Freedom as Rational Self‐Determination

In Hegel's idea of freedom. New York: Oxford University Press (1999)
  Copy   BIBTEX

Abstract

Offers an interpretation of the core conception of freedom found in Hegel's social and political philosophy. It argues that to an extent that is sometimes underestimated in the secondary literature Hegel follows Kant in conceptualizing freedom as rational self‐determination. Through a study of Hegel's claim that there is an opposition between freedom and authority, the chapter explains why freedom is associated with rational self‐determination and it considers and responds to various standard objections against understanding freedom in this way.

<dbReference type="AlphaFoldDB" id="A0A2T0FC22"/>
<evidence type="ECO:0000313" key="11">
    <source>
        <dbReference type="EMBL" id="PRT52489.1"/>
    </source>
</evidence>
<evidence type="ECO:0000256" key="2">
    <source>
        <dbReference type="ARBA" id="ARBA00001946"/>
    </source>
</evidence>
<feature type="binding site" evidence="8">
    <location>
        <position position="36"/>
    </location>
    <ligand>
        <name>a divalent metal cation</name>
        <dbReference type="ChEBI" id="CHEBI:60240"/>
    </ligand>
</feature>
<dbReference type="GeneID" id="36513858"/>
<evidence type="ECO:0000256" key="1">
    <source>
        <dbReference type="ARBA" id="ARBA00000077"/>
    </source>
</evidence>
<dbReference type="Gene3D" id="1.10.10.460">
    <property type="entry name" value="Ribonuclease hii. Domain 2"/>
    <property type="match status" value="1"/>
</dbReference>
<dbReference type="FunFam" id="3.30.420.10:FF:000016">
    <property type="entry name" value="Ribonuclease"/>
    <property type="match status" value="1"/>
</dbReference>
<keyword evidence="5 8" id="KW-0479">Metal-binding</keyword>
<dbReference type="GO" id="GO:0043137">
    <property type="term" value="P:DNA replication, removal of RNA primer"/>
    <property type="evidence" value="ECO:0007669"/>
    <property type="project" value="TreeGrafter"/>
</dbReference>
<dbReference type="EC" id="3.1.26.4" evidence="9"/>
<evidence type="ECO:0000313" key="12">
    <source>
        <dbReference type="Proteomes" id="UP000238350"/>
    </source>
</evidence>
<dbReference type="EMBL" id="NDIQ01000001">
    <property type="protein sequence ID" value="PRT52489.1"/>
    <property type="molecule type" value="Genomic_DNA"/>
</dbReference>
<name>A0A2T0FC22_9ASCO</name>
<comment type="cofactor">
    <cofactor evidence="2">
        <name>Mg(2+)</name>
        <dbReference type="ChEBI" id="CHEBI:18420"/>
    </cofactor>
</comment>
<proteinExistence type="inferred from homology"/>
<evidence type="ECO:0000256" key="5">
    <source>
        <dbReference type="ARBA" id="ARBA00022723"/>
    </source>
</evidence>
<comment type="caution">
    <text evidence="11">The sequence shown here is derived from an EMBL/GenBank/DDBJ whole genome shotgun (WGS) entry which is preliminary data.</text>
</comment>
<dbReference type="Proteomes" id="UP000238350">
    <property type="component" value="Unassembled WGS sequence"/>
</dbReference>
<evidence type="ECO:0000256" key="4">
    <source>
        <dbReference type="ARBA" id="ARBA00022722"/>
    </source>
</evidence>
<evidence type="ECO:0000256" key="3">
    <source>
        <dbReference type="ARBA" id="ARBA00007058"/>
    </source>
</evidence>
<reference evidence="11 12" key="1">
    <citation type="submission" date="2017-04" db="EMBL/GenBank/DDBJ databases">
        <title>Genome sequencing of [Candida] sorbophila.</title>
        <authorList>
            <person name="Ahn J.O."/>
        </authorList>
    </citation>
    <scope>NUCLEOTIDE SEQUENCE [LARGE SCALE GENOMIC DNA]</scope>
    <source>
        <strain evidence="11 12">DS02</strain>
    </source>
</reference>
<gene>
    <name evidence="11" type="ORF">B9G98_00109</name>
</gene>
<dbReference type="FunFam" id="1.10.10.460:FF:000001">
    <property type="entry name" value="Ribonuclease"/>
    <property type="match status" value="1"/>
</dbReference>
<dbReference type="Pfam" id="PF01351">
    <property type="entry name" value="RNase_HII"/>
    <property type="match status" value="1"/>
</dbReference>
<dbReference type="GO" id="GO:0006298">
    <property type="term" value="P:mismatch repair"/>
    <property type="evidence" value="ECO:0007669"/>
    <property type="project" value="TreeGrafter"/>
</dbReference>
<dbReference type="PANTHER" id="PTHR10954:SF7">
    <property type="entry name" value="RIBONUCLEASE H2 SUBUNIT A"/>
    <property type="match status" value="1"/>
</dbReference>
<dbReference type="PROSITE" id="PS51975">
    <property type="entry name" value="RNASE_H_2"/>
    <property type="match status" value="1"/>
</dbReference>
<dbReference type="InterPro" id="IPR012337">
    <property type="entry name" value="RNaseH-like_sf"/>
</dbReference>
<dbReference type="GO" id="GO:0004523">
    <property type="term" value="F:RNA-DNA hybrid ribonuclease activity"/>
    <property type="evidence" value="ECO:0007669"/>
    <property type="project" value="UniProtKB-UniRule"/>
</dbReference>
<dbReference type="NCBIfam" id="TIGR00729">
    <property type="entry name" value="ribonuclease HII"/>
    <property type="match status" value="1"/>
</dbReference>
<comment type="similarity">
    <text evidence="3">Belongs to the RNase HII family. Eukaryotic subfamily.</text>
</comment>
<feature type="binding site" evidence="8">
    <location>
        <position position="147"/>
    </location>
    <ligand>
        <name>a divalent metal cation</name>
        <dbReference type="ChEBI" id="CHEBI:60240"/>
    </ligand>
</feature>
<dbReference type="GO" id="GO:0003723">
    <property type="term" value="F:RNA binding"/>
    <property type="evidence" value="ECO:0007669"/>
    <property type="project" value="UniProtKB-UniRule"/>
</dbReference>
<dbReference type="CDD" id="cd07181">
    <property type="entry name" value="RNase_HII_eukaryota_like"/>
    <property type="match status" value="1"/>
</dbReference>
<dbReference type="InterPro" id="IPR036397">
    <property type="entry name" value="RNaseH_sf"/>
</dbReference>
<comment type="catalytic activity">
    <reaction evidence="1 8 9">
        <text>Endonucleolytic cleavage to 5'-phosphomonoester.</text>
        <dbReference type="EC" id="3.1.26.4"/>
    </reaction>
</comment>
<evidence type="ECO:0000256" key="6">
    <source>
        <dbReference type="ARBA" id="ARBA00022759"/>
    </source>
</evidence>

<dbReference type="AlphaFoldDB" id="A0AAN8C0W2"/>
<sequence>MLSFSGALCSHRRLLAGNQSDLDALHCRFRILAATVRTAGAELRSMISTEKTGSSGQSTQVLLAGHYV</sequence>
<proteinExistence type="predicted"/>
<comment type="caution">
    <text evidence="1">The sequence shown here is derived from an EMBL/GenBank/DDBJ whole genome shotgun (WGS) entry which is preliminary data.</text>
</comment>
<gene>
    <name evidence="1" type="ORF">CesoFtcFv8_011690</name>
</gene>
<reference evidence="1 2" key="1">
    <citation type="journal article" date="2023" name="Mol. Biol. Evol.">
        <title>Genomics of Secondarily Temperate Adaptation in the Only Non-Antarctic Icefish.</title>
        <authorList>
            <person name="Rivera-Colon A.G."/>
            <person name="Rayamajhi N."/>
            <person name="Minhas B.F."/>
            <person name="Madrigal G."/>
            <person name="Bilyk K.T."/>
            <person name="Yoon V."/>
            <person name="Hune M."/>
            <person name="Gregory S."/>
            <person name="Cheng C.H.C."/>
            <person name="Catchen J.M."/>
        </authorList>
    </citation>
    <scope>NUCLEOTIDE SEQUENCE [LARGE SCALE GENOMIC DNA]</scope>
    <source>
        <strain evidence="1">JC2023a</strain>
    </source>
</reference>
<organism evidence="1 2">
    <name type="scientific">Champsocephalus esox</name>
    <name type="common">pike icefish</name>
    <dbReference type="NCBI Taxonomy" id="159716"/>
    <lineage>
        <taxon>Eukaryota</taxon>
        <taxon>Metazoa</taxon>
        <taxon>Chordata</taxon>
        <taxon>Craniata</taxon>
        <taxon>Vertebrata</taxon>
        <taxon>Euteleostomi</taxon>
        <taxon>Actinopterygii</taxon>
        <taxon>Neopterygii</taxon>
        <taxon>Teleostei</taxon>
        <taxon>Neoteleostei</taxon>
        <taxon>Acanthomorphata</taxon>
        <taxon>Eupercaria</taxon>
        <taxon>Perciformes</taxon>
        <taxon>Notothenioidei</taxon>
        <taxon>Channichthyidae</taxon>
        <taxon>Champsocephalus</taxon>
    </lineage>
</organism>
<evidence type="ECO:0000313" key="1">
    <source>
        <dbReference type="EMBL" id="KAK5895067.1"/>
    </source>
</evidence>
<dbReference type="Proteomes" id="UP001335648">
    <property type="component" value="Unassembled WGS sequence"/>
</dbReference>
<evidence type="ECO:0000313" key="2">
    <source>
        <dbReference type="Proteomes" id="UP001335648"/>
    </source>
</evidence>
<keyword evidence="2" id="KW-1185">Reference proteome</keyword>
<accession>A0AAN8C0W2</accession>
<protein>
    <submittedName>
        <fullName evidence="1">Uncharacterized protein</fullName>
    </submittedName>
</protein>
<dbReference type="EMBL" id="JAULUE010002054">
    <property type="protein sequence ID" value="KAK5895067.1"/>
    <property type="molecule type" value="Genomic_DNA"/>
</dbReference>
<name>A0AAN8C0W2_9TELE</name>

Links

PhilArchive



    Upload a copy of this work     Papers currently archived: 94,439

External links

Setup an account with your affiliations in order to access resources via your University's proxy server

Through your library

Similar books and articles

Analytics

Added to PP
2016-10-25

Downloads
0

6 months
0

Historical graph of downloads

Sorry, there are not enough data points to plot this chart.
How can I increase my downloads?

Citations of this work

Experiences of powerlessness and the limits of control in healthcare.David Batho - 2022 - International Journal of Philosophy and Theology 83 (5):405-415.

Add more citations

References found in this work

No references found.

Add more references